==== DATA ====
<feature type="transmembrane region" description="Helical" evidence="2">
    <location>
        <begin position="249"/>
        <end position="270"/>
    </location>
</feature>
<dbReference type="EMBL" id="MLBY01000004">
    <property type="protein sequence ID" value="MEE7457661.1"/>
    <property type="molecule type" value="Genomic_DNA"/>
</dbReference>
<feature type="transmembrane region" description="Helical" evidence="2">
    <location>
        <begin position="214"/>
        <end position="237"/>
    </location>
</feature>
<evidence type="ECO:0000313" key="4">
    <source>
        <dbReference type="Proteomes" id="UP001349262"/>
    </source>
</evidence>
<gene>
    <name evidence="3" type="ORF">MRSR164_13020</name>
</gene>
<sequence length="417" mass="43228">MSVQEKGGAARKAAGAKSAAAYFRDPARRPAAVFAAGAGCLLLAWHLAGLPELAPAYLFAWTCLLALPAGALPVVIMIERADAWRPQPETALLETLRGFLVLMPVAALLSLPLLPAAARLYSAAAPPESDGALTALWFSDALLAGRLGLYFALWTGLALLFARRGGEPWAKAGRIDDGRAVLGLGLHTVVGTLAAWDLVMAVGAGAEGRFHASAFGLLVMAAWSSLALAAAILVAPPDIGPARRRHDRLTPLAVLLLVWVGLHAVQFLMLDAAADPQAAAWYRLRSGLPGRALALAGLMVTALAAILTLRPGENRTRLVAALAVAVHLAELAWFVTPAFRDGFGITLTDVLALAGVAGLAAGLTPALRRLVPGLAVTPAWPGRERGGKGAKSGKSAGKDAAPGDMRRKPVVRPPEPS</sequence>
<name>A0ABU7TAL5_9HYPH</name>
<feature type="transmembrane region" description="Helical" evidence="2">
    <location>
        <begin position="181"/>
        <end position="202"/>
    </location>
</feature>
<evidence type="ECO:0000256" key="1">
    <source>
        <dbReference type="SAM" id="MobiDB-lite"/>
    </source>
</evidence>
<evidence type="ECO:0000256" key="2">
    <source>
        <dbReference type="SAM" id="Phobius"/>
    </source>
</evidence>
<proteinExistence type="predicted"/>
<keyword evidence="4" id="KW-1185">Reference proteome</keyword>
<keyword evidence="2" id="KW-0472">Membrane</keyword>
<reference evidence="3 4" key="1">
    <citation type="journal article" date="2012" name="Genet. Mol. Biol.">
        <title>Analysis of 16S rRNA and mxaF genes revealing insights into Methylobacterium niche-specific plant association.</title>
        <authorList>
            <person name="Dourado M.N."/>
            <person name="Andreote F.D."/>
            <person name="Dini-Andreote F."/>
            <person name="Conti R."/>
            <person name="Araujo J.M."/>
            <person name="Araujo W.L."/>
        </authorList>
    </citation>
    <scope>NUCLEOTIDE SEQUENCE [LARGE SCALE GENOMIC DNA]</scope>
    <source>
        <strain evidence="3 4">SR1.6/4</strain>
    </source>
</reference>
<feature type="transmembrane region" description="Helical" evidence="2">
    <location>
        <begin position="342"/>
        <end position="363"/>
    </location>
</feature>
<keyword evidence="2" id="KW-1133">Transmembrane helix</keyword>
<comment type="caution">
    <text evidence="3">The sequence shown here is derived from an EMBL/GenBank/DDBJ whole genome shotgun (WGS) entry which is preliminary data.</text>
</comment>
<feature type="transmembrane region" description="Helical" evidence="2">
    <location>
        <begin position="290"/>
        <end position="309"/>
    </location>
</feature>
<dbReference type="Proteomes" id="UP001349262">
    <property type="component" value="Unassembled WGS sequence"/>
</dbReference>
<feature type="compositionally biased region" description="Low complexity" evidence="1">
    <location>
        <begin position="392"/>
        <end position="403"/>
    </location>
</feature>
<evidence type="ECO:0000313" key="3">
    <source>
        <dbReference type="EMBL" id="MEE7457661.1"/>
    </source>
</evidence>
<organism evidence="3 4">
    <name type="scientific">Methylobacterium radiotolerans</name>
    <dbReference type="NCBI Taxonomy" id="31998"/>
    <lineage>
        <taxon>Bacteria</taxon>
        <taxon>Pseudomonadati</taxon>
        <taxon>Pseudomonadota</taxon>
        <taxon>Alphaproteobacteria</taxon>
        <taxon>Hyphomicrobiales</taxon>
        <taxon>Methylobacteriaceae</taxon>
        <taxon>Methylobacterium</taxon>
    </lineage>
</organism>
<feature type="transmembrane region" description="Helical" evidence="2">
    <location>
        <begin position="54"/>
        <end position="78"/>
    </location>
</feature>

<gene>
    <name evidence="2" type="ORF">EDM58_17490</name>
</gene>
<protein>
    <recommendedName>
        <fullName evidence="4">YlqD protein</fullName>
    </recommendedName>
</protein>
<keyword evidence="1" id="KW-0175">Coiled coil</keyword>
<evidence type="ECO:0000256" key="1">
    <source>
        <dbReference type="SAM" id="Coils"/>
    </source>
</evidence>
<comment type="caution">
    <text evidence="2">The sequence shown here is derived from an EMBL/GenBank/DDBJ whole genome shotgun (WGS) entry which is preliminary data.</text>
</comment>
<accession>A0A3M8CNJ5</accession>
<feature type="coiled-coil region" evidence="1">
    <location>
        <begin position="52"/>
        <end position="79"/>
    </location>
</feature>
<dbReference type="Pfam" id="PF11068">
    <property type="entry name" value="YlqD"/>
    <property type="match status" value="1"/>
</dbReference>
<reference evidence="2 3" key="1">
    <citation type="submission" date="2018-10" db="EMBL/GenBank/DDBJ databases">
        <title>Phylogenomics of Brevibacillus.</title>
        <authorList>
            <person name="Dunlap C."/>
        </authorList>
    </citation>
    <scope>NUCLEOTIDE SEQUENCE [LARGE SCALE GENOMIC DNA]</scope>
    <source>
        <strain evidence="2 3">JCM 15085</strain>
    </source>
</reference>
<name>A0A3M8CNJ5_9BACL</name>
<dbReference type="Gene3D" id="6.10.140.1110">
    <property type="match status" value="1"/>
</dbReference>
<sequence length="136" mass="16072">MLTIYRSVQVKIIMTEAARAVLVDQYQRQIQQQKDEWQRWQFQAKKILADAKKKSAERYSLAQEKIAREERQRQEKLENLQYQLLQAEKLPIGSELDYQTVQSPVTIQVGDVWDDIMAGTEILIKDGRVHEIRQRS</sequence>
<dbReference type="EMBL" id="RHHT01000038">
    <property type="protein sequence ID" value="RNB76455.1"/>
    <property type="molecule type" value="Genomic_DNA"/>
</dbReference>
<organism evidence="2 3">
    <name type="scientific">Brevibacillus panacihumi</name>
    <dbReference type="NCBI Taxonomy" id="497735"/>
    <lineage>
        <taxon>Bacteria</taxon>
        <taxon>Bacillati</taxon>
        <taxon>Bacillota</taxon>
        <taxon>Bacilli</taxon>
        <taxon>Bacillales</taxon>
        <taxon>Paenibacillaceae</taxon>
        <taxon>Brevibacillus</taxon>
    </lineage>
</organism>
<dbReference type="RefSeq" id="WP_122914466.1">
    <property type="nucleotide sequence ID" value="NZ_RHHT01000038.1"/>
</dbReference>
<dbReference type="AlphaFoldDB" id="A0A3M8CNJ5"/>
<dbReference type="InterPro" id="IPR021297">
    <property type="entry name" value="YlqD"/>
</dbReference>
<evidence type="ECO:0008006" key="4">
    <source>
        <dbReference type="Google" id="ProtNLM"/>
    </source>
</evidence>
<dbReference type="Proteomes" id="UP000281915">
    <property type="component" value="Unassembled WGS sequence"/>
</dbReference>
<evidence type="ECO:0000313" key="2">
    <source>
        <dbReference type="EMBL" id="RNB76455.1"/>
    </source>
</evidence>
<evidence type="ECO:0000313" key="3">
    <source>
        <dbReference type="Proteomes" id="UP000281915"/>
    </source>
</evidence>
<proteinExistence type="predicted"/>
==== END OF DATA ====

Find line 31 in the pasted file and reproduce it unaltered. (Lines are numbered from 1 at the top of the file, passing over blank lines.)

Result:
    </location>